The general student body at the College no longer has the right to vote in Student Government Association (SGA) committee meetings, as SGA last week voted 34-5 to pass a bill restricting voting rights.
SGA also unanimously approved a resolution that will seek a formal apology from the office of Auxiliary Services because it neglected to include SGA in renewing the Sodexho contract. The Resolution Censuring College Officials Responsible for Sodexho Contract Renewal also requested “a resolution from the Board of Trustees reaffirming the College’s commitment to truly shared governance.”
The Resolution Censuring College Officials, a document resolving that SGA represents the student body and that excluding SGA from the process of drawing a new contract with Sodexho goes against “the covenant of shared governance,” passed unanimously.
Lee Whitesell, vice president of Academic Affairs, noted that its passage follows “several unsatisfactory explanations” from the College.
Leo Inglima, sophomore class council president and Sodexho liaison, said “before we pass this on the basis that the renewal was shady, we should know more about the situation.”
The Bill to Reform Committee Voting Rights will allow only SGA members to vote in committees. The members include SGA executive board, senators and associate members. Dan Beckelman, senator at-Large, proposed the bill several weeks ago.
Stefanie Nieves, student trustee, said the bill is needed because “people come in and vote but they don’t know the background.” Beckelman agreed that with his new bill, SGA “won’t have people running in and out.”
Teo Paoletti, senator of Science, is against the bill. “I don’t see the purpose in taking away people’s rights,” he said
Under the new bill, if students want to vote in a committee, they have to first become an associate member, which requires an application process that takes at least a week.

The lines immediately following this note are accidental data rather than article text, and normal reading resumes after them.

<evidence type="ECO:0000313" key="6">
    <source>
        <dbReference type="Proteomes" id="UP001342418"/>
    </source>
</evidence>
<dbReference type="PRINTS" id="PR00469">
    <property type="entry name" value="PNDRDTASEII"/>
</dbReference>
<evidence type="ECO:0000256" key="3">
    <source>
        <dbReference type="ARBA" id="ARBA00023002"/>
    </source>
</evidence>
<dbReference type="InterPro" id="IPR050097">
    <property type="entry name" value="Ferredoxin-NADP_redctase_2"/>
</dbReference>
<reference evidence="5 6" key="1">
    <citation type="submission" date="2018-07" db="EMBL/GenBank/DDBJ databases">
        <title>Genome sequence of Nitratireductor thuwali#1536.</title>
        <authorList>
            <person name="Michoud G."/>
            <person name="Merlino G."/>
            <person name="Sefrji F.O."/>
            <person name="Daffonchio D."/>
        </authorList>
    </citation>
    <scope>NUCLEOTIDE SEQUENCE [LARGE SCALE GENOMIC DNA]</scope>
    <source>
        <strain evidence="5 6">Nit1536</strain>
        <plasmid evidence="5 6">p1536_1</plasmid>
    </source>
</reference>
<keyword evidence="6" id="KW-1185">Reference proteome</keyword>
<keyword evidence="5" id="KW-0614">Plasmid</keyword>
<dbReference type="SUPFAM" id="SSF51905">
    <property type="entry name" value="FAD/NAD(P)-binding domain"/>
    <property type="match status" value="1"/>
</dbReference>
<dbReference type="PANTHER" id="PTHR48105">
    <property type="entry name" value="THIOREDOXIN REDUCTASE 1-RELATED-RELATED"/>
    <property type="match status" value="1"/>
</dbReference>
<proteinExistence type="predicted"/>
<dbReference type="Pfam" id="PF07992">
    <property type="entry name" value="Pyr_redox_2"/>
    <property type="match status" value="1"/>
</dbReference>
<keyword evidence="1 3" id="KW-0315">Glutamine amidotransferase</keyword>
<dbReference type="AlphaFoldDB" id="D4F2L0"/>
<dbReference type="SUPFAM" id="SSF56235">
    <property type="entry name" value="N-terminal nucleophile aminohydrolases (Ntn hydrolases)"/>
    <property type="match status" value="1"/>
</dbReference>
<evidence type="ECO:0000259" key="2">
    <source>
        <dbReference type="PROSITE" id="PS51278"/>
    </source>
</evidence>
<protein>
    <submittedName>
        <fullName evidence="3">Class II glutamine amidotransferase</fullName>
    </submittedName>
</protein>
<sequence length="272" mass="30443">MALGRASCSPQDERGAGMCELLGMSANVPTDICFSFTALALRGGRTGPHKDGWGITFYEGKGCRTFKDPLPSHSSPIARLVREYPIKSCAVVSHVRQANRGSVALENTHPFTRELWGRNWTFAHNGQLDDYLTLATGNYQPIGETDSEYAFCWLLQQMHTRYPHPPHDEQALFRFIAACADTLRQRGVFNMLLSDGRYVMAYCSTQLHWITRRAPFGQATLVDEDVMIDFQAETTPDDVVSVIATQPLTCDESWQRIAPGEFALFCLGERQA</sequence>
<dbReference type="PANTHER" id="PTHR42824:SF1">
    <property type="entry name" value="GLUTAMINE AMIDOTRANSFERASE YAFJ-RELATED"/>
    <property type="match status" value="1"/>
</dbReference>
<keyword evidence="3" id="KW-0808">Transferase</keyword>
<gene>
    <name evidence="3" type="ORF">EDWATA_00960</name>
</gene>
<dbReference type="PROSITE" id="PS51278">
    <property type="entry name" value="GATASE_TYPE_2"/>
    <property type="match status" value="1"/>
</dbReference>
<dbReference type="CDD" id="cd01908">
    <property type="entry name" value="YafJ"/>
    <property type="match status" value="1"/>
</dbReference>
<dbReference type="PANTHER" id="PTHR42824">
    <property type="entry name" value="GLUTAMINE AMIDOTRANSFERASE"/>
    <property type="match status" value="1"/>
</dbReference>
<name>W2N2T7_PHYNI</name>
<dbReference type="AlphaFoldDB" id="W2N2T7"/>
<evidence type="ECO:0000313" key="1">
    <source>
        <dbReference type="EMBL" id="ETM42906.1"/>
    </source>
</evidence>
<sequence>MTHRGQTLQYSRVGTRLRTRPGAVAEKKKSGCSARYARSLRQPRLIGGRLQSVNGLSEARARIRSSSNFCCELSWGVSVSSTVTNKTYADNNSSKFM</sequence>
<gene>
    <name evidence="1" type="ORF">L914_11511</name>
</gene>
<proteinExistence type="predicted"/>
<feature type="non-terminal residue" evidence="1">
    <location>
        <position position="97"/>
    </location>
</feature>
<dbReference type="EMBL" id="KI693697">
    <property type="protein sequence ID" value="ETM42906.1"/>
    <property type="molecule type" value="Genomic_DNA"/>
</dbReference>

Eric Pasternack, SGA associate member, noted that according to SGA policy, “The right to speak and make motions (in a committee meeting) is dependent on the right to vote.”
Annelise Catanzaro, SGA president, assured Pasternack that the bill would only take away voting rights, not speaking rights.
Also at the meeting, SGA announced a lettering campaign against federal initiative to cut student aid. The federal bill being discussed could take away as much as $9 billion from student aid, Beckelman said. As chair of the lobbying committee, a sub-committee of Legal and Governmental Affairs, he had prepared copies of a letter that SGA members could sign and send in to the government.
Kevin Kelly, vice president of Legal and Governmental Affairs, said he was surprised that Beckelman had written up copies of a letter and had presented them to the SGA without first consulting him.
SGA also formally disbanded a number of inactive organizations at the meeting, including Alpha Kappa Gamma, Sociology Club, Poker Club, Chi Sigma Iota, Health and Exercise Club, Chess Club, Sigma Theta Tau, Irish American Club, F.I.S.T. and the English Club. All of these clubs had been inactive for at least two semesters and were disbanded in order to free up space for new clubs.
The Martial Arts Club was approved to be recognized as a student organization by SGA.